Love, Laska

Love Laska, Lots of Laughter

From January to March 2015, a class of 12 children at Maindee Primary School, Newport, enjoyed spoken poetry and song-writing classes with bilingual rapper, Rufus Mufasa.

The children, who are from European Roma backgrounds, experimented with the English and Welsh language through the medium of song, beats and performance. The majority are originally from Slovakia, with one boy from Romania, yet they all speak Roma with each other and at home. The Roma language has many forms and dialects depending on the country, but it is the major language of traveling communities in Eastern Europe. It is a non-written language. Although storytelling, music and song are all central to traditional Roma culture, written literature – and literacy – is often neglected. As a result, this project focussed on the oral aspects of literature, using the melodies and lyrics of Roma music as a starting point for their own song: ‘Love, Laska’.





The tracks combine Roma, Slovakian, Welsh and English words. ‘Laska’ is the Roma word for ‘love’, for instance. ‘Bystrany’ – another track – is a name of a hometown in Slovakia. The lyrics were inspired by the day-to-day lives and their favourite things: dancing, singing, church, football and, most importantly, family.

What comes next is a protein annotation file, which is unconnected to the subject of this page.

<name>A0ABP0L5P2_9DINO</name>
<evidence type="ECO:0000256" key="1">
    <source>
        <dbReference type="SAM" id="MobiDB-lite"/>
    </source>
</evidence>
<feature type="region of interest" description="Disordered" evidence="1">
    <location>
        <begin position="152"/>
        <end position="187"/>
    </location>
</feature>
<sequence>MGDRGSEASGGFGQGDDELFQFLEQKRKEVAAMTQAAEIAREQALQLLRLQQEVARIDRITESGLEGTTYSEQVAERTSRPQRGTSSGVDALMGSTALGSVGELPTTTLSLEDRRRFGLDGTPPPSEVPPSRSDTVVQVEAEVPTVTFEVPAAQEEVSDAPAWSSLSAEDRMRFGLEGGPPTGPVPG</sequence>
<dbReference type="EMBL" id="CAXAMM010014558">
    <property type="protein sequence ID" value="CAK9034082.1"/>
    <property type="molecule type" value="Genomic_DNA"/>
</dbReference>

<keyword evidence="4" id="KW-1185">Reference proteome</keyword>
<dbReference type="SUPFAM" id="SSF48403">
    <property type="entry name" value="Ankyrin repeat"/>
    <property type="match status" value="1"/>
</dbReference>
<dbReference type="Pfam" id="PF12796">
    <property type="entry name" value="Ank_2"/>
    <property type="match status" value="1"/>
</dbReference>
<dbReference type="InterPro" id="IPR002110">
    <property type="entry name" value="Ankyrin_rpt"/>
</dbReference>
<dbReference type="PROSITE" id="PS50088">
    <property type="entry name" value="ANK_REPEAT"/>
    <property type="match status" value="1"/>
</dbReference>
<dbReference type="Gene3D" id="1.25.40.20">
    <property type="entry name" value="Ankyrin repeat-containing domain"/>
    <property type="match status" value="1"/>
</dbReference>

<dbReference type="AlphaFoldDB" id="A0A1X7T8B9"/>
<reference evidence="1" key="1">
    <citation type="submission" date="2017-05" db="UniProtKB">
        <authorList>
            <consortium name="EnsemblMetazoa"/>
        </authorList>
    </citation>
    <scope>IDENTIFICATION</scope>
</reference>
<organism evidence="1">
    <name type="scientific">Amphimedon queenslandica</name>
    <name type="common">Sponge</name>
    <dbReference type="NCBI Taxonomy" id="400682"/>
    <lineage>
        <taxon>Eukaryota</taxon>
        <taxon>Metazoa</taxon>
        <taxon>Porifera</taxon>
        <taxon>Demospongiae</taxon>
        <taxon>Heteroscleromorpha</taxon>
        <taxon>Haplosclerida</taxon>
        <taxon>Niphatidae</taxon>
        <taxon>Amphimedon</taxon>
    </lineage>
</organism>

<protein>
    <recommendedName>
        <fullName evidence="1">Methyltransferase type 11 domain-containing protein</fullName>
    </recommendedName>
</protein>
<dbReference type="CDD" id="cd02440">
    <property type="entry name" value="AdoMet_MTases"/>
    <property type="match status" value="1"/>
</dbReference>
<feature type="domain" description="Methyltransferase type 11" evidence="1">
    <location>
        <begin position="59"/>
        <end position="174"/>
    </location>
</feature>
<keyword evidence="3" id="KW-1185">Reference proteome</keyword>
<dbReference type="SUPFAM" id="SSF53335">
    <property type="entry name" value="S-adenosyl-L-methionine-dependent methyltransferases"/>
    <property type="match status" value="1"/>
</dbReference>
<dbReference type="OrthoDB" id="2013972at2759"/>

As well as working with Rufus Mufasa, the students enjoyed a trip to the Central Library, where they had the chance to have a tour and see the wealth of books on offer. Many of them had not been to Central Library before, and they were all given the chance to register as users of Newport Library services. Moreover, as seen in the short film, a professional beatboxer came in to give the children a masterclass in the art. Beatboxing can give young people the confidence to express different sounds – a skill which lends itself well to the ongoing task of English language learning.

Maindee Primary School is one of the most ethnically diverse schools in Wales, with pupils coming from all sort of backgrounds – including Pakistan, Somalia, Malaysia, China, Poland and many more. The EU Roma students were looked after by enthusiastic teachers, who offer specialist language acquisition classes. With the added support of a Slovakian teacher and translator, the students delved into the multilingual world of poetry, music and song, and produced some awesome beats.